• Mandatory attributes can now be enforced with NOT NULL.

  • Adding a new subtype requires adding a new table instead of adding columns to an existing one.

  • There is also no risk that an inappropriate attribute is set for a particular subtype, such as the vehicle_reg_no field for a property policy.

  • There is no need for the type attribute as in the single table method. The type is now defined by the metadata: the table name.

However this model also comes with a few disadvantages:

  • The common attributes are mixed with the subtype specific attributes, and there is no easy way to identify them. The database will not know either.

  • When defining the tables, you would have to repeat the common attributes for each subtype table. That’s definitely not DRY.

  • Searching for all the policies regardless of the subtype becomes difficult, and would require a bunch of UNIONs.

This is how you would have to query all the policies regardless of the type:

SELECT     date_issued, other_common_fields, 'MOTOR' AS type
FROM       policies_motor
SELECT     date_issued, other_common_fields, 'PROPERTY' AS type
FROM       policies_property;

Note how adding new subtypes would require the above query to be modified with an additional UNION ALL for each subtype. This can easily lead to bugs in your application if this operation is forgotten.

Class Table Inheritance (aka Table Per Type Inheritance):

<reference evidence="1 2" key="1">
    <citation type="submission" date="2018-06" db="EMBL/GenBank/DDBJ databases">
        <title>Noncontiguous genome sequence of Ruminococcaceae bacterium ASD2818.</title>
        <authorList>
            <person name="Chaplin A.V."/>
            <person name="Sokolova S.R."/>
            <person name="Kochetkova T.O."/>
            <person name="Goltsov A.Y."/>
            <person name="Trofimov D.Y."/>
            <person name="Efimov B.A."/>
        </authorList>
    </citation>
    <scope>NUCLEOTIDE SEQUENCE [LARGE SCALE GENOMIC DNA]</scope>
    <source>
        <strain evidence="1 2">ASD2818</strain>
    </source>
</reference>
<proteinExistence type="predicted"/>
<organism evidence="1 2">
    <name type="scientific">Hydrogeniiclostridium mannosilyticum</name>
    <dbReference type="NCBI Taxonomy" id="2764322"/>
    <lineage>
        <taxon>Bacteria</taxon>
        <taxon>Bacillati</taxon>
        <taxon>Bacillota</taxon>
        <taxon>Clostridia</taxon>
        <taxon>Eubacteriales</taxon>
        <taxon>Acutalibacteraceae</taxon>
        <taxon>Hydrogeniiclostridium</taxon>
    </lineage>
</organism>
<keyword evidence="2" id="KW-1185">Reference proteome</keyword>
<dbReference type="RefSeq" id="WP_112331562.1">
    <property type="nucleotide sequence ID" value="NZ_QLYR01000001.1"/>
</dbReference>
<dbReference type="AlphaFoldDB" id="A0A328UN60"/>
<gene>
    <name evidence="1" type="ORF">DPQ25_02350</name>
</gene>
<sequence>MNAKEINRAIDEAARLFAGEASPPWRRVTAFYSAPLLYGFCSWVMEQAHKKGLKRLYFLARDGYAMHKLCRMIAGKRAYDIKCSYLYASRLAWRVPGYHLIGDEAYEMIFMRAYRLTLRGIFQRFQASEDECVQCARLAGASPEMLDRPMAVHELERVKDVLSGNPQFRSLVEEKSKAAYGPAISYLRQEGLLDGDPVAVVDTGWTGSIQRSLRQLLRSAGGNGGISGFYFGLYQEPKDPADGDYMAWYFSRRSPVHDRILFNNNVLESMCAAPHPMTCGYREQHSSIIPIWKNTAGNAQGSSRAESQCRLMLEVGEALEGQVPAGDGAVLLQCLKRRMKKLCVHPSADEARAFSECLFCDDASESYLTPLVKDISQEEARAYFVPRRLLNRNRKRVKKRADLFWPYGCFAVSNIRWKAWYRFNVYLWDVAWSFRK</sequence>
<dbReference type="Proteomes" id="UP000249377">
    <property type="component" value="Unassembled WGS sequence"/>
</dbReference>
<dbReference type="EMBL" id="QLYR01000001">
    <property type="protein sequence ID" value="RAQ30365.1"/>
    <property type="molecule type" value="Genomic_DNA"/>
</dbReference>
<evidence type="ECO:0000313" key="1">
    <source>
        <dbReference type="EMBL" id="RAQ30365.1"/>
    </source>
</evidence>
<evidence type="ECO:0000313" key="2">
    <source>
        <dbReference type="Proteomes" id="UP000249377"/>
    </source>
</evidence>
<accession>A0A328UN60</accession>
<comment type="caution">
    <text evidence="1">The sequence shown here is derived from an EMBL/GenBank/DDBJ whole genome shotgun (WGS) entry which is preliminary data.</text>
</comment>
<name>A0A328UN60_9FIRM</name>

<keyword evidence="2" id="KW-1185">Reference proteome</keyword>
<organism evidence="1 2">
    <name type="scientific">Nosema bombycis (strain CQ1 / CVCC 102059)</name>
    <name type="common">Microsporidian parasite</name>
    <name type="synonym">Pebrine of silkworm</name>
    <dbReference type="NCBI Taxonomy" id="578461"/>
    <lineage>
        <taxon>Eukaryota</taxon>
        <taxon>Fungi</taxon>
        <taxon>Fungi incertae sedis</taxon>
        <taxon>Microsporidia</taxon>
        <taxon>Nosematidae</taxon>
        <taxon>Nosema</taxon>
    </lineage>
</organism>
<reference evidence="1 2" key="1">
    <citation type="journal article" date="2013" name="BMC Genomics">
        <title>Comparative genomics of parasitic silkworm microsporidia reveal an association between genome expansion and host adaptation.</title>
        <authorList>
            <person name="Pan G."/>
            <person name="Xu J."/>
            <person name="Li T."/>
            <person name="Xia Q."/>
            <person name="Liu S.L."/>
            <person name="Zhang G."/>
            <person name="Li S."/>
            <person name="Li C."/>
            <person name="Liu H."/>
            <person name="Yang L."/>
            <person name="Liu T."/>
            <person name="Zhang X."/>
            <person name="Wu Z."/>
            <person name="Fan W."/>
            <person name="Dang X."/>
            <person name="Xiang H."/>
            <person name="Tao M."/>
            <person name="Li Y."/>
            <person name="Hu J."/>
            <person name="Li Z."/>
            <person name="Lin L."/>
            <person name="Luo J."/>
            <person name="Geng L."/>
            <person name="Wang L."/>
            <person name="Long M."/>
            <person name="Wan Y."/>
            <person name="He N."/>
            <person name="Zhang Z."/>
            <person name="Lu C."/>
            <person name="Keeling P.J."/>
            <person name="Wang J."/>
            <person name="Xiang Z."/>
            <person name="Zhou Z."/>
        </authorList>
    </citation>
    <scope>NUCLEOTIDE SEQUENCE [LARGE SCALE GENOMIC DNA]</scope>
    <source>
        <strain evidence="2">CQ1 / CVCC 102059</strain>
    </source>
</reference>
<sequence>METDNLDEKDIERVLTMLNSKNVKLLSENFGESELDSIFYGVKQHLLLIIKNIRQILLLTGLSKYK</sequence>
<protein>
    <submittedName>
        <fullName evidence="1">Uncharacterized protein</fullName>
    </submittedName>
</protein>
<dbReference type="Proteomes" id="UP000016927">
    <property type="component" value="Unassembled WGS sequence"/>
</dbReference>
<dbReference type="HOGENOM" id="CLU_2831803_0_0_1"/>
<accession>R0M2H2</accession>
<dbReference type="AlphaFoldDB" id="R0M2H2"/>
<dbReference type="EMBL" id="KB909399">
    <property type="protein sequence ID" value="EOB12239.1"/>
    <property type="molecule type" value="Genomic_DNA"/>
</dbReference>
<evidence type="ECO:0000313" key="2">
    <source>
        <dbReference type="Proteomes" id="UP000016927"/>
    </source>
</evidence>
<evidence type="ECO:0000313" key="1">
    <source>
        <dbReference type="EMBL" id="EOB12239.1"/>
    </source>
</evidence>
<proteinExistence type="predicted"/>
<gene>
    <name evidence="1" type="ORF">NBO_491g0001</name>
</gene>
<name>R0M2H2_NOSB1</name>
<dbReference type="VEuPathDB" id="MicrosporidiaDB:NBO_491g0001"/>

This is the solution that @David mentions in the other answer. You create a single table for your base class, which includes all the common attributes. Then you would create specific tables for each subtype, whose primary key also serves as a foreign key to the base table. Example:

CREATE TABLE policies (
   policy_id          int,
   date_issued        datetime,

   -- // other common attributes ...

CREATE TABLE policy_motor (
    policy_id         int,
    vehicle_reg_no    varchar(20),

   -- // other attributes specific to motor insurance ...

   FOREIGN KEY (policy_id) REFERENCES policies (policy_id)

CREATE TABLE policy_property (
    policy_id         int,
    property_address  varchar(20),

   -- // other attributes specific to property insurance ...

   FOREIGN KEY (policy_id) REFERENCES policies (policy_id)

This solution solves the problems identified in the other two designs:

  • Mandatory attributes can be enforced with NOT NULL.

  • Adding a new subtype requires adding a new table instead of adding columns to an existing one.

  • No risk that an inappropriate attribute is set for a particular subtype.

  • No need for the type attribute.

  • Now the common attributes are not mixed with the subtype specific attributes anymore.

  • We can stay DRY, finally. There is no need to repeat the common attributes for each subtype table when creating the tables.

  • Managing an auto incrementing id for the policies becomes easier, because this can be handled by the base table, instead of each subtype table generating them independently.

  • Searching for all the policies regardless of the subtype now becomes very easy: No UNIONs needed – just a SELECT * FROM policies.

I consider the class table approach as the most suitable in most situations.

The names of these three models come from Martin Fowler’s book Patterns of Enterprise Application Architecture.


  • 123